I don’t remember whether I thought I had a novel then, or whether it took a few more days to convince myself to keep plugging away with these characters. What I do know is that this particular scene remained as the first chapter to Wise Men for over six months, and in those six months, I answered those first questions, and found new ones to ask. Eventually, the whole of the story emerged this way, as a process of answering and asking. Discovering what had happened between Arthur and Hilly enabled me to find the plot of this book, and it led to me the ending, which I wrote early, following a long-held hunch of mine that it’s far easier to write a compelling story when you know where it’s headed. Finally, when nearly the whole manuscript was finished, I wrote what is now the first chapter of the book––the story of Arthur Wise’s money and his fame. It’s interesting now to think about it, but one of the last choices I made was to move that first scene I wrote from the beginning to its place a few dozen pages from the end. By then, I’d written a half dozen drafts, and another hundred or so pages of scenes that I cut or abandoned. But this scene––that first idea––this stayed.

--Stuart Nadler

10 Best Kindle Books of October, 2012

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Our editors' picks this month include mothers and sons, terrorists on the run, novels ranging from heartwarming to bone-chilling, and more great choices for every reader as the days get shorter and crisper.

Introducing our selections for the Best Books of October:

 

 The End of Your Life Book Club by Will Schwalbe

The End of Your Life Book Club by Will Schwalbe

 

Short Nights of the Shadow Catcher: The Epic Life and Immortal Photographs of Edward Curtis by Timothy Egan

Short Nights of the Shadow Catcher--The Epic Life and Immortal Photographs of Edward Curtis by Timothy Egan

The Finish: The Killing of Osama Bin Laden by Mark Bowden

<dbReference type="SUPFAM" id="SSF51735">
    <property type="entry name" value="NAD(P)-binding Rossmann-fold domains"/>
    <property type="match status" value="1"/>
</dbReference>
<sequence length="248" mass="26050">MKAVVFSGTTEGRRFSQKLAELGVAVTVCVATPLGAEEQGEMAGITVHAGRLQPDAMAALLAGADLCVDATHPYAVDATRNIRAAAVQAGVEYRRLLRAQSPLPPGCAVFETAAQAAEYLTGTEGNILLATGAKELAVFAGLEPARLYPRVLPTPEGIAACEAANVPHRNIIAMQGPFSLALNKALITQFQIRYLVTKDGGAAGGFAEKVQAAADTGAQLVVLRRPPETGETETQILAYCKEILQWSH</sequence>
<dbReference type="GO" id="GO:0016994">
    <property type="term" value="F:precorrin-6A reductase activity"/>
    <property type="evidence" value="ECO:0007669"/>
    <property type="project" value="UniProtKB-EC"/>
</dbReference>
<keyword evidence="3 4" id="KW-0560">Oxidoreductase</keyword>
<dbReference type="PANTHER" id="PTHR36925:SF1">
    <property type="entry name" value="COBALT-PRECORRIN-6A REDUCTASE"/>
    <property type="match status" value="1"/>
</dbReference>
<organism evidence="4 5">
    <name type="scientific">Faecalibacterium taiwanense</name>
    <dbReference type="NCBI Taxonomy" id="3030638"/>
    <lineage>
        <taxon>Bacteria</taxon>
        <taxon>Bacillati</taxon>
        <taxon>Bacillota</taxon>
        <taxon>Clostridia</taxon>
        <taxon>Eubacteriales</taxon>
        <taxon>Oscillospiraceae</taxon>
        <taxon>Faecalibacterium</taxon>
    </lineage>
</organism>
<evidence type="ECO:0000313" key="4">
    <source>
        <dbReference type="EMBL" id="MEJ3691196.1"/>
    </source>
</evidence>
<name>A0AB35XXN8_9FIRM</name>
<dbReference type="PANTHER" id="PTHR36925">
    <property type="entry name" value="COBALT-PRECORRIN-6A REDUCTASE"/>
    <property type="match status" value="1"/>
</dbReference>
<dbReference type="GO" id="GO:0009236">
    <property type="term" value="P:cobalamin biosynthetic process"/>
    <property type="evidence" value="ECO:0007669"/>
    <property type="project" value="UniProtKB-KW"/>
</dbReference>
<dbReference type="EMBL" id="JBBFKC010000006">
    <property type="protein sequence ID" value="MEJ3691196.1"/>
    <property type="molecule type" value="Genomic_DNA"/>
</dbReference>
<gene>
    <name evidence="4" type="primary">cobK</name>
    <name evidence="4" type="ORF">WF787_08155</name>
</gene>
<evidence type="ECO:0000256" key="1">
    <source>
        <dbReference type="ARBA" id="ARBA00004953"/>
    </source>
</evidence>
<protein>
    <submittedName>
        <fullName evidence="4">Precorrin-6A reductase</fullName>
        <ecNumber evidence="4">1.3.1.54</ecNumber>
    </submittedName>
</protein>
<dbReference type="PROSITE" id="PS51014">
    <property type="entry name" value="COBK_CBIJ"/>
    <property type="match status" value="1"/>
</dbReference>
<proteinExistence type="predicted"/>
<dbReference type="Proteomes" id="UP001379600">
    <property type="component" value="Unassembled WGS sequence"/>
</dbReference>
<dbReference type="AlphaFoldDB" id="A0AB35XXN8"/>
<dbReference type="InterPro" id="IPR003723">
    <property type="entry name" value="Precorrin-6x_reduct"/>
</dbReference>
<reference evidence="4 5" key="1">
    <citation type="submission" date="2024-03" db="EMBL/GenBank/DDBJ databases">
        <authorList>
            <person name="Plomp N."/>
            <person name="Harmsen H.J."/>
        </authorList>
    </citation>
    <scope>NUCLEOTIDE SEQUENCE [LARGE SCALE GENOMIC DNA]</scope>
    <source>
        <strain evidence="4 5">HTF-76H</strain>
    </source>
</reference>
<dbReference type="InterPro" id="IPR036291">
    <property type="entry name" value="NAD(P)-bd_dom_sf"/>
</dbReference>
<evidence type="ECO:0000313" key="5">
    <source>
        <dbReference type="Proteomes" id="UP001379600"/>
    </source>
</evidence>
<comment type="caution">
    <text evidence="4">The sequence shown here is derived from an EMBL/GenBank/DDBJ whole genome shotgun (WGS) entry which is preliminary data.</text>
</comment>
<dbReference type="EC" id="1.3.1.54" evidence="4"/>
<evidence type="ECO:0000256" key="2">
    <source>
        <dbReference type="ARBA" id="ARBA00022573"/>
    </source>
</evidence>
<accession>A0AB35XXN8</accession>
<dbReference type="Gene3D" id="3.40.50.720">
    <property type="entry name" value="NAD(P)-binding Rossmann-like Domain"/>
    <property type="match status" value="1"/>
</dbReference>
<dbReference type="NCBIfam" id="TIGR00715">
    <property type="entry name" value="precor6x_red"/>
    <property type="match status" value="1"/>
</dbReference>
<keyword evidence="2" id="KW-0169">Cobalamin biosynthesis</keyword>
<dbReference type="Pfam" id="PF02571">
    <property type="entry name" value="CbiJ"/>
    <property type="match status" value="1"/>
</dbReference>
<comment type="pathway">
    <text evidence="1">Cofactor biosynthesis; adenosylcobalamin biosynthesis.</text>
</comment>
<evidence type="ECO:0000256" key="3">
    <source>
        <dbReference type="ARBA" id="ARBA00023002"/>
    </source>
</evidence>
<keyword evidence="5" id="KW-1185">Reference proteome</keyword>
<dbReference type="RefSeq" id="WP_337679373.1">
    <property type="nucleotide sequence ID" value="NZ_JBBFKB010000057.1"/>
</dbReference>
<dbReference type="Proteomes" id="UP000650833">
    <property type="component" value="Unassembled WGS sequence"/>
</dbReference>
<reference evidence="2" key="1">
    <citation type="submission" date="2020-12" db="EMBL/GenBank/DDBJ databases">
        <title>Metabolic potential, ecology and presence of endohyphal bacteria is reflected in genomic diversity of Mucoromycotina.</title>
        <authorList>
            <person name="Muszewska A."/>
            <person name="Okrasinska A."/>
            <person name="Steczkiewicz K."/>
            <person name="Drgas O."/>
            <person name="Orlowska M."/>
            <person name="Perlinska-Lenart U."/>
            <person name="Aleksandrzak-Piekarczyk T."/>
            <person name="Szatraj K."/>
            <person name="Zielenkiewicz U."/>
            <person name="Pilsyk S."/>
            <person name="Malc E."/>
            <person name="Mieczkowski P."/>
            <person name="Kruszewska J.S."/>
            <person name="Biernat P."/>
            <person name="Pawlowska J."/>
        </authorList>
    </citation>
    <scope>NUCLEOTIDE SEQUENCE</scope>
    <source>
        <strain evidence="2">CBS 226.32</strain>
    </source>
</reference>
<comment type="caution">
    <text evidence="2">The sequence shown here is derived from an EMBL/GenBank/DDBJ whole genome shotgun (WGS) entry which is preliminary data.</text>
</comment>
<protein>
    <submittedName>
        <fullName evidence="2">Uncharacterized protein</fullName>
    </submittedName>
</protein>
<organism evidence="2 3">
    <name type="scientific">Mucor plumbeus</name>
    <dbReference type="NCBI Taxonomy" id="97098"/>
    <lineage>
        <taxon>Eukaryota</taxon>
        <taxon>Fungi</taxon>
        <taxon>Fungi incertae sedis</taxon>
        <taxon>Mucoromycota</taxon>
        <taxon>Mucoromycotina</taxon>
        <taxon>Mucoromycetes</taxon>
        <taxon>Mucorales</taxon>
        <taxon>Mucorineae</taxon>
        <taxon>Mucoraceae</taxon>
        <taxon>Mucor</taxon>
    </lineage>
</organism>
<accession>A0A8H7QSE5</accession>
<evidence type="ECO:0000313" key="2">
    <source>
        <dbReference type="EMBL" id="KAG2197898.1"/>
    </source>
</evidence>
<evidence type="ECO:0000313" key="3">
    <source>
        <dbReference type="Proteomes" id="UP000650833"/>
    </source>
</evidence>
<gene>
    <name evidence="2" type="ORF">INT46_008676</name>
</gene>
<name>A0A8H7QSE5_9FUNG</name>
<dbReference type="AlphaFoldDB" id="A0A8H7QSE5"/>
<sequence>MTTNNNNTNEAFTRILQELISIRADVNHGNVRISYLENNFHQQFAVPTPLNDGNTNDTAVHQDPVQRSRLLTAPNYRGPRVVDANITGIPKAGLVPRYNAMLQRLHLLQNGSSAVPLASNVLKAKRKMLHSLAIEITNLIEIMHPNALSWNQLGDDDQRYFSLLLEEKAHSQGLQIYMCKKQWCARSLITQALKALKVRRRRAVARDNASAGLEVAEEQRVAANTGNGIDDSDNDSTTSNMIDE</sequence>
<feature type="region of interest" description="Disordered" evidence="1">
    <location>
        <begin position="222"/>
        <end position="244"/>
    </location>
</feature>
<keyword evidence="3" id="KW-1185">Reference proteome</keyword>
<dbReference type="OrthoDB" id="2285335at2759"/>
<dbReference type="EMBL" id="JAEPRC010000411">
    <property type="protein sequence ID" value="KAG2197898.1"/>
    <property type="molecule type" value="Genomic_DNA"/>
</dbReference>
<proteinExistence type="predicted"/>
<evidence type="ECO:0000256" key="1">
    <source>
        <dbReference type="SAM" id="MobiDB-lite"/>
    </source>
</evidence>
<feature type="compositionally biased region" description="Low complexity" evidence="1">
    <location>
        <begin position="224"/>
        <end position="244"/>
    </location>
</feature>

The Finish--The Killing of Osama Bin Laden by Mark Bowden

The Round House by Louise Erdrich

The Round House by Louise Erdrich

 

Live by Night by Dennis Lehane

Live by Night by Dennis Lehane

 

The Middlesteins by Jami Attenberg

The Middlesteins by Jami Attenberg

 

The News from Spain: Seven Variations on a Love Story by Joan Wickersham

The News from Spain--Seven Variations on a Love Story by Joan Wickersham

Muck City: Winning and Losing in Football's Forgotten Town by Bryan Mealer

Muck City--Winning and Losing in Football's Forgotten Town by Bryan Mealer

 

Back to Blood by Tom Wolfe

  Back to Blood by Tom Wolfe

 

May We Be Forgiven by A.M. Holmes

May We Be Forgiven by A.M. Holmes

October's Kindle Books for $3.99 or Less

For great books at a low price, browse this month's 100 Kindle books for $3.99 or less, a diverse offering available all month. These deals expire on October 31, 2012. Here's a selection of our favorites from October's great collection:

 

Literature & Fiction 

When It Happens to You: A Novel in Stories by Molly Ringwald, $3.99

When It Happens to You--A Novel in Stories by Molly Ringwald

General Nonfiction 

All New Square Foot Gardening by Mel Bartholomew, $2.99

  All New Square Foot Gardening by Mel Bartholomew

Kids & Teens 

The Secret Zoo by Bryan Chick, $1.99

  The Secret Zoo by Bryan Chick

Mysteries & Thrillers

77 Days in September by Ray Gorham, $1.99

  77 Days in September by Ray Gorham

Romance

Wild Montana Sky (The Montana Sky Series) by Debra Holland, $1.99

  Wild Montana Sky (The Montana Sky Series) by Debra Holland

Science Fiction & Fantasy 

American Gods: The Tenth Anniversary Edition (Enhanced Edition) by Neil Gaiman, $3.99

American Gods--The Tenth Anniversary Edition (Enhanced Edition) by Neil Gaiman

Biography & Memoir 

The Master of Disguise: My Secret Life in the CIA by Antonio J. Mendez, $0.99

The Master of Disguise--My Secret Life in the CIA by Antonio J. Mendez

Top 10 Kindle Books of September

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Our editors' picks this month include the real Count of Monte Cristo, new fiction by Junot Diaz and Zadie Smith, a riveting take on data-based forecasting (truly!), and more great choices for every reader as we balance on the cusp of fall.

The Signal and the Noise: Why So Many Predictions Fail--but Some Don't by Nate Silver

Signal

 

 


 

 

Mortality by Christopher Hitchens

Mortality